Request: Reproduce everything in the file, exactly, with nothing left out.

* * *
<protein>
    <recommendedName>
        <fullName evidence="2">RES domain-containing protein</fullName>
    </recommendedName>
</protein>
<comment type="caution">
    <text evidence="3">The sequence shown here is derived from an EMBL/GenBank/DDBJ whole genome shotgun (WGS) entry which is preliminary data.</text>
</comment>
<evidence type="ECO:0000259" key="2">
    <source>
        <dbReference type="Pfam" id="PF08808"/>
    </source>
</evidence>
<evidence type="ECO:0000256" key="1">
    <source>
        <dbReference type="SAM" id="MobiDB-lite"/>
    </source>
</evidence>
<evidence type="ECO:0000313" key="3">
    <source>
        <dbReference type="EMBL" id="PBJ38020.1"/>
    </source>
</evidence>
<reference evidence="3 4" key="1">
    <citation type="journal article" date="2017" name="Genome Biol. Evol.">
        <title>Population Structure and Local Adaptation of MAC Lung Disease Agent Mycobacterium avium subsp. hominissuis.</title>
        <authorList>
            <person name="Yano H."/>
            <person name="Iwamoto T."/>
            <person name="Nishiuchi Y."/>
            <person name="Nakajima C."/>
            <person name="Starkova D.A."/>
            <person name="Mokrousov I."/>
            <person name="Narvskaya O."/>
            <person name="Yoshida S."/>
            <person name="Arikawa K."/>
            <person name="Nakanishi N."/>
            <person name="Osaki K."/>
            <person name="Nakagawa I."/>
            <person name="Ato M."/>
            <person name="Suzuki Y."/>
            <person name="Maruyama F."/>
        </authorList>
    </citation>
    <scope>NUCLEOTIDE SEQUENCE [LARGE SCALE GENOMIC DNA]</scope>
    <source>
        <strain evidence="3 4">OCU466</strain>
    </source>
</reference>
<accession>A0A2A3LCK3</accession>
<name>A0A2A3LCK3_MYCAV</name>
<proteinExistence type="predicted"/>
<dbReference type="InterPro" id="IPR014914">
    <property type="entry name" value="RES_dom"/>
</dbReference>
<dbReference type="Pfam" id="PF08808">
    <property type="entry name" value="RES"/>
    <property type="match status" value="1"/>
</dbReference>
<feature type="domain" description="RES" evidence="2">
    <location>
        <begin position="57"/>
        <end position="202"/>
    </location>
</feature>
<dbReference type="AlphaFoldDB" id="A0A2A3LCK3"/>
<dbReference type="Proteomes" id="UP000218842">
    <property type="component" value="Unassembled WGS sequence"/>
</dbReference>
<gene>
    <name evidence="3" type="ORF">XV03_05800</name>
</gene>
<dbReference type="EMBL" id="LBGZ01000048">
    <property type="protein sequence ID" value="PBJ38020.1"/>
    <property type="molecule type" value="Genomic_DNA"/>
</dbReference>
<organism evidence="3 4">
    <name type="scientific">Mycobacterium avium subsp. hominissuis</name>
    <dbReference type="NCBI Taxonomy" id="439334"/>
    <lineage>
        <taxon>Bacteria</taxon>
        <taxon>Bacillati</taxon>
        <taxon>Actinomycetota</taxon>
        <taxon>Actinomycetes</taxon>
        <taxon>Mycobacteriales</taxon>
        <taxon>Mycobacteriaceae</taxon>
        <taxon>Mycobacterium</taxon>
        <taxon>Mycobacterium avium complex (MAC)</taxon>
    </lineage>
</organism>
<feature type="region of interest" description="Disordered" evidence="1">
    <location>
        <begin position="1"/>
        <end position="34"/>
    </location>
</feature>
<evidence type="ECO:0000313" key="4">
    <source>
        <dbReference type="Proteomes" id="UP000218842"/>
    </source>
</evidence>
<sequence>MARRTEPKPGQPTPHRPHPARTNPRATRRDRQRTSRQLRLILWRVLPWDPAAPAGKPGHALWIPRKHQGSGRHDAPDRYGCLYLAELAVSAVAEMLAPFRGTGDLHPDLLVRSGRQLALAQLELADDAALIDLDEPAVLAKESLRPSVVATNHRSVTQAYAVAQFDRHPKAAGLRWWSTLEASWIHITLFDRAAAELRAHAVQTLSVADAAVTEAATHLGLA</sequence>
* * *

<protein>
    <recommendedName>
        <fullName evidence="2">RES domain-containing protein</fullName>
    </recommendedName>
</protein>
<comment type="caution">
    <text evidence="3">The sequence shown here is derived from an EMBL/GenBank/DDBJ whole genome shotgun (WGS) entry which is preliminary data.</text>
</comment>
<evidence type="ECO:0000259" key="2">
    <source>
        <dbReference type="Pfam" id="PF08808"/>
    </source>
</evidence>
<evidence type="ECO:0000256" key="1">
    <source>
        <dbReference type="SAM" id="MobiDB-lite"/>
    </source>
</evidence>
<evidence type="ECO:0000313" key="3">
    <source>
        <dbReference type="EMBL" id="PBJ38020.1"/>
    </source>
</evidence>
<reference evidence="3 4" key="1">
    <citation type="journal article" date="2017" name="Genome Biol. Evol.">
        <title>Population Structure and Local Adaptation of MAC Lung Disease Agent Mycobacterium avium subsp. hominissuis.</title>
        <authorList>
            <person name="Yano H."/>
            <person name="Iwamoto T."/>
            <person name="Nishiuchi Y."/>
            <person name="Nakajima C."/>
            <person name="Starkova D.A."/>
            <person name="Mokrousov I."/>
            <person name="Narvskaya O."/>
            <person name="Yoshida S."/>
            <person name="Arikawa K."/>
            <person name="Nakanishi N."/>
            <person name="Osaki K."/>
            <person name="Nakagawa I."/>
            <person name="Ato M."/>
            <person name="Suzuki Y."/>
            <person name="Maruyama F."/>
        </authorList>
    </citation>
    <scope>NUCLEOTIDE SEQUENCE [LARGE SCALE GENOMIC DNA]</scope>
    <source>
        <strain evidence="3 4">OCU466</strain>
    </source>
</reference>
<accession>A0A2A3LCK3</accession>
<name>A0A2A3LCK3_MYCAV</name>
<proteinExistence type="predicted"/>
<dbReference type="InterPro" id="IPR014914">
    <property type="entry name" value="RES_dom"/>
</dbReference>
<dbReference type="Pfam" id="PF08808">
    <property type="entry name" value="RES"/>
    <property type="match status" value="1"/>
</dbReference>
<feature type="domain" description="RES" evidence="2">
    <location>
        <begin position="57"/>
        <end position="202"/>
    </location>
</feature>
<dbReference type="AlphaFoldDB" id="A0A2A3LCK3"/>
<dbReference type="Proteomes" id="UP000218842">
    <property type="component" value="Unassembled WGS sequence"/>
</dbReference>
<gene>
    <name evidence="3" type="ORF">XV03_05800</name>
</gene>
<dbReference type="EMBL" id="LBGZ01000048">
    <property type="protein sequence ID" value="PBJ38020.1"/>
    <property type="molecule type" value="Genomic_DNA"/>
</dbReference>
<organism evidence="3 4">
    <name type="scientific">Mycobacterium avium subsp. hominissuis</name>
    <dbReference type="NCBI Taxonomy" id="439334"/>
    <lineage>
        <taxon>Bacteria</taxon>
        <taxon>Bacillati</taxon>
        <taxon>Actinomycetota</taxon>
        <taxon>Actinomycetes</taxon>
        <taxon>Mycobacteriales</taxon>
        <taxon>Mycobacteriaceae</taxon>
        <taxon>Mycobacterium</taxon>
        <taxon>Mycobacterium avium complex (MAC)</taxon>
    </lineage>
</organism>
<feature type="region of interest" description="Disordered" evidence="1">
    <location>
        <begin position="1"/>
        <end position="34"/>
    </location>
</feature>
<evidence type="ECO:0000313" key="4">
    <source>
        <dbReference type="Proteomes" id="UP000218842"/>
    </source>
</evidence>
<sequence>MARRTEPKPGQPTPHRPHPARTNPRATRRDRQRTSRQLRLILWRVLPWDPAAPAGKPGHALWIPRKHQGSGRHDAPDRYGCLYLAELAVSAVAEMLAPFRGTGDLHPDLLVRSGRQLALAQLELADDAALIDLDEPAVLAKESLRPSVVATNHRSVTQAYAVAQFDRHPKAAGLRWWSTLEASWIHITLFDRAAAELRAHAVQTLSVADAAVTEAATHLGLA</sequence>